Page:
In our Data School tutorial “Identifying Engagement Metrics”, we dive into the subject of customer success and dig further into the topic of customer engagement. Customer engagement is the process of actively building, maintaining, and managing relationships with customers in order to keep them coming back for more business. In that tutorial, we identify a few key customer engagement metrics to track.
In our second tutorial about customer engagement, “Measuring Engagement Metrics”, we take our engagement metrics analysis one step further. Each metric selected in “Identifying Engagement Metrics” is broken down into the components needed to actually measure or calculate it. We also provide useful information about tools that can be used to easily measure engagement metrics.
In this tutorial, we’re going to wrap up our engagement metrics analysis and bring the idea of customer engagement full circle. While identifying and measuring metrics are both important steps in understanding your customer engagement, being able to use the metrics is equally important. Understanding what each metric tells you about your customers is crucial, and you can use that knowledge to better your business overall.
How Do I Use Customer Engagement Metrics?
Though it should be obvious, the goal of customer success, encompassing customer engagement, is to ensure your customers are having success while using your product. When customers are successful with your product, they’re more likely to keep using it. Ultimately, customer success directly leads to customer retention which is an important aspect of a strong long-term business. You might be thinking, “How do I know that my customers are successful?” The answer leads back to using our previously explained customer engagement metrics. We’ve split up those engagement metrics as a means of measuring three factors of customer success: customer happiness, adoption, and trend.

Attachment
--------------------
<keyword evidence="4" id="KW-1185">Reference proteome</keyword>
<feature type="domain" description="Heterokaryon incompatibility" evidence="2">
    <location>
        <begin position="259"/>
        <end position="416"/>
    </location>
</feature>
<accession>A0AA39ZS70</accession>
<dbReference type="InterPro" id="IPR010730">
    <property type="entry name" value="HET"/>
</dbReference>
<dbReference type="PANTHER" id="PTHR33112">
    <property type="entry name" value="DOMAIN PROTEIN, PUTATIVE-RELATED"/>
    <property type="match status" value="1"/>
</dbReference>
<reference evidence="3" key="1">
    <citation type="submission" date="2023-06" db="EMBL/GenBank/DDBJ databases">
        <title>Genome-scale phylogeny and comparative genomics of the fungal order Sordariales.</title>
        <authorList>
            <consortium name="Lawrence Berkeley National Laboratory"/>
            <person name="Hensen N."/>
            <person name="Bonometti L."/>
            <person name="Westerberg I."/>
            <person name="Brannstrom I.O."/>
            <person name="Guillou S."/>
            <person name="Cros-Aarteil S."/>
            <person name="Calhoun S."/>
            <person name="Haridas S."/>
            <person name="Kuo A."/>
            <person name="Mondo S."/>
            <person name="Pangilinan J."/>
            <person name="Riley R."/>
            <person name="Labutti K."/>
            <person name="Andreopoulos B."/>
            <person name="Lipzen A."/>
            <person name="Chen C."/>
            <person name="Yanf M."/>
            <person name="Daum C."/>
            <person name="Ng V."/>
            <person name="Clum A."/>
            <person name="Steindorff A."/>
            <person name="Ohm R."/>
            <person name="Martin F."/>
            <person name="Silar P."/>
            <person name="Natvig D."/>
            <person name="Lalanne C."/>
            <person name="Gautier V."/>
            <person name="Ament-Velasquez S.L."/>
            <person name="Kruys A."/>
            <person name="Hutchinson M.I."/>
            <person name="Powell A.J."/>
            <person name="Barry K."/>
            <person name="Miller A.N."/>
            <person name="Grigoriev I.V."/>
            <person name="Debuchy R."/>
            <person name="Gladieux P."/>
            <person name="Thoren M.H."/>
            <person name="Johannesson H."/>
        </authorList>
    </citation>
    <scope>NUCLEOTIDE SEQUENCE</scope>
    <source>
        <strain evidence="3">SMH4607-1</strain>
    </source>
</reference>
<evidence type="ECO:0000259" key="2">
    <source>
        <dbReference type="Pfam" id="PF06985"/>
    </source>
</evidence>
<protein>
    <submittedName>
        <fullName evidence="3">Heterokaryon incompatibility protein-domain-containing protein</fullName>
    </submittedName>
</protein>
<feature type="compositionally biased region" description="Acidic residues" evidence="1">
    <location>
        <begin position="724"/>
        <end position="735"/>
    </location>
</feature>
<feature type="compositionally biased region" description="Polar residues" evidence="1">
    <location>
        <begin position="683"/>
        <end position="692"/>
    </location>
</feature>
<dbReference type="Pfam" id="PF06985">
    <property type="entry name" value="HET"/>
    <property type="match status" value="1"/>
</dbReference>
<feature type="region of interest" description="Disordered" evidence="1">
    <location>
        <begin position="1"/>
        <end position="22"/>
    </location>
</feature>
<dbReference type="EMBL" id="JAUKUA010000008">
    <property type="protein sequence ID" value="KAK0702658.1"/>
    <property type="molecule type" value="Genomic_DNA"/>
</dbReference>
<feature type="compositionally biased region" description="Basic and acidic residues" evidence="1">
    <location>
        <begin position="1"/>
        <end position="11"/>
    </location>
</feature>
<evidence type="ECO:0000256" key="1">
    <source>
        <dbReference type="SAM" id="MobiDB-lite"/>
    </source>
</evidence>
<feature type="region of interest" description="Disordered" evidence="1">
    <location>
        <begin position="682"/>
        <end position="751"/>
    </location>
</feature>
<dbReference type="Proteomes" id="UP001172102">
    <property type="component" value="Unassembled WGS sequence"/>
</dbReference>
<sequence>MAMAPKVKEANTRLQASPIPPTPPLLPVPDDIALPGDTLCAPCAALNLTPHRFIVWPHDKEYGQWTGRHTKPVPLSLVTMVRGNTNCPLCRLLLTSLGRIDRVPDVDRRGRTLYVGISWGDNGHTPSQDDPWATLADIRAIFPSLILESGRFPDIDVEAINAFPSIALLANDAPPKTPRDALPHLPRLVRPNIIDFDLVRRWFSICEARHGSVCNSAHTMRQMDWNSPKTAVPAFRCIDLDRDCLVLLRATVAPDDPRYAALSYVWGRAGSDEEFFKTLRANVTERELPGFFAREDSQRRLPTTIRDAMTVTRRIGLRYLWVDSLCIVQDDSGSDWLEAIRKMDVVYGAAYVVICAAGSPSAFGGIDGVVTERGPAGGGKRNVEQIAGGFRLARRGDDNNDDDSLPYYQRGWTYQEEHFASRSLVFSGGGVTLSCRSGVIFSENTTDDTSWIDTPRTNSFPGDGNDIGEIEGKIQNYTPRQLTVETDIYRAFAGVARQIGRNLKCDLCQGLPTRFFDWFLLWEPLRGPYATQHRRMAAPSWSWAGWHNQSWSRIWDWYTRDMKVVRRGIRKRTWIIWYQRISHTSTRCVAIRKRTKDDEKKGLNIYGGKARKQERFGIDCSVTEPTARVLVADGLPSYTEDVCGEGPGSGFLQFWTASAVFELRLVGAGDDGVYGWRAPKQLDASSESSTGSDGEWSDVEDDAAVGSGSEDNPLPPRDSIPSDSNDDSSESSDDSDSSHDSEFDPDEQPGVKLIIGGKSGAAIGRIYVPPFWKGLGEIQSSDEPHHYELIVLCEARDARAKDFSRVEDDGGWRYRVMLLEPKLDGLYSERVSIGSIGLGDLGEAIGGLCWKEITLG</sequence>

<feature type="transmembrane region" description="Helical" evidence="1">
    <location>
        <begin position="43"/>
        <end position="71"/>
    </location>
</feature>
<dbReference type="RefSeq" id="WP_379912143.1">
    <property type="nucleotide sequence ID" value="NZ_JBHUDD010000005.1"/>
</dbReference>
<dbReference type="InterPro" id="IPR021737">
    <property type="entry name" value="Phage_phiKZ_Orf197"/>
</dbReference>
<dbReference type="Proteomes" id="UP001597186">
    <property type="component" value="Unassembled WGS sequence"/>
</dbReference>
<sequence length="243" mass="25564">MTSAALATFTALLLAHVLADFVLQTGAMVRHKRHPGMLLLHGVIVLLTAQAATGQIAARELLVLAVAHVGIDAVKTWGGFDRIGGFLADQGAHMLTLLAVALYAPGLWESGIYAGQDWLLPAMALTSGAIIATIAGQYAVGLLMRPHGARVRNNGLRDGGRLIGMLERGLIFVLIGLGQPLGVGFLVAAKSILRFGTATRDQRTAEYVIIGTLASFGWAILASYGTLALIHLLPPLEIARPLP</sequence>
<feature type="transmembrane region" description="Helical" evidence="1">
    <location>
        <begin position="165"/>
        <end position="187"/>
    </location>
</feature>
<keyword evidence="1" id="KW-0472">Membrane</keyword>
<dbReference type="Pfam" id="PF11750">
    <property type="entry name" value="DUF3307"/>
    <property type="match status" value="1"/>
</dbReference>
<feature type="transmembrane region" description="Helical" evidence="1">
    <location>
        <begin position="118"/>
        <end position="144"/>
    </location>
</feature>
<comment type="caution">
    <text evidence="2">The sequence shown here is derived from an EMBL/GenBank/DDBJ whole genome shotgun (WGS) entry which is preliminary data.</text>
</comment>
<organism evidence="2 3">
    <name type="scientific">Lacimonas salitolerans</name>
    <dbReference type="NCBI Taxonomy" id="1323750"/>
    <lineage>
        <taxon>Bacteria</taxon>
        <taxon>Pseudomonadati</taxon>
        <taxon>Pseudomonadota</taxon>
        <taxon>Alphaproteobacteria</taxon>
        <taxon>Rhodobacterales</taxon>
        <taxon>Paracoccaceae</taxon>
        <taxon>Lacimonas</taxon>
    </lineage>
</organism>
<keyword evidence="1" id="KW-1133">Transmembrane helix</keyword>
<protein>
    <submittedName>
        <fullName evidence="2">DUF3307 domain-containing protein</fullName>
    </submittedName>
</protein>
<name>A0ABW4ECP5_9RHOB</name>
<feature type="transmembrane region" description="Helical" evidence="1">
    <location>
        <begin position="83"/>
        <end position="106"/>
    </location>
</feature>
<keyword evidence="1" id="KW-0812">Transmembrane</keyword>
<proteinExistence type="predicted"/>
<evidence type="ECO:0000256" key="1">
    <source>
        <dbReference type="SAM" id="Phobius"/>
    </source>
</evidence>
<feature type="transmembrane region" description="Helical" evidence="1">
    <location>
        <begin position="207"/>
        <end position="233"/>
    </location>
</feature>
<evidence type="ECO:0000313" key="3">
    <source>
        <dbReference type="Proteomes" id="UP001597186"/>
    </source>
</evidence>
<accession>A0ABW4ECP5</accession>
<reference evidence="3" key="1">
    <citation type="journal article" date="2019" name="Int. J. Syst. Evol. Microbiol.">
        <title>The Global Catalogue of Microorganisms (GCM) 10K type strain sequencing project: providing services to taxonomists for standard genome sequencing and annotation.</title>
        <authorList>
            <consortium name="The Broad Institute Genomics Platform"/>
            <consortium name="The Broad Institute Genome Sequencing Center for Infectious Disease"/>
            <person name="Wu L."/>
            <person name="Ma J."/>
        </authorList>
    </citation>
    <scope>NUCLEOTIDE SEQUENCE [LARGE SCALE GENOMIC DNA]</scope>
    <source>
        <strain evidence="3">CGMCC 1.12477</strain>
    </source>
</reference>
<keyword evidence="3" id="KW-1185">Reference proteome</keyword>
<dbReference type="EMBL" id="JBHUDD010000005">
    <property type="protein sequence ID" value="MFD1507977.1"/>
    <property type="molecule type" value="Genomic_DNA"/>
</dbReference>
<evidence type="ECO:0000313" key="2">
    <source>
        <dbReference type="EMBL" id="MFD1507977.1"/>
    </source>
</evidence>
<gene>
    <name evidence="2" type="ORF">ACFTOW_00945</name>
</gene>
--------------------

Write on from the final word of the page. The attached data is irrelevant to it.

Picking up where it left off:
- Happiness: Customer happiness is a way of looking at the positive side of customer satisfaction. Measuring your customers’ happiness can give you insight into whether or not they’re getting what they want from using your product. The happier the customer, the more they will use your product. To track happiness, use these customer engagement metrics:
- Net Promoter Score (NPS) – a way to measure how likely a customer is to recommend your service to someone else.
- No-Contact Rate – the percentage of customers who experienced issues with your product but did not try or gave up trying to contact you.
- Number of Customer Complaints – a count of complaints submitted by customers.
- Adoption: Customer adoption refers to how well customers respond to your product and integrate it into their daily use. Measuring your customers’ adoption can give you insight into how your product is working for them. The more a customer adopts your product, the more likely it is that they’re having success with it. This, in turn, increases the chances of them using it for a longer period of time. To track adoption, use these customer engagement metrics:
- Activity Time – the total time a customer spends actively using your product.
- Visit Frequency – how often customers return to your product.
- Number of Core Actions – a count of actions performed by users that are considered the basis of your product.
- Stickiness – a measure of how often your “regular” customers return during a period of time.
- Trend: Customer trend refers to patterned customer behaviors over time. Analyzing customer trends can give direct insight into overall customer success with your product. If behavior is trending toward good results, then customers are most likely having success with your product and will want to continue using it. Looking at trends with these customer engagement metrics is beneficial:
Though identifying and measuring customer engagement metrics are vital steps in the customer success process, it wouldn’t be complete without being able to utilize those metrics. Customer engagement metrics should be used to ensure customer success with your product. Success can be attributed to customer happiness and adoption, as well as recognized by looking at customer trends. When working with customer engagement metrics, it’s important to track only the metrics that are meaningful to your business’s goals and definition of success.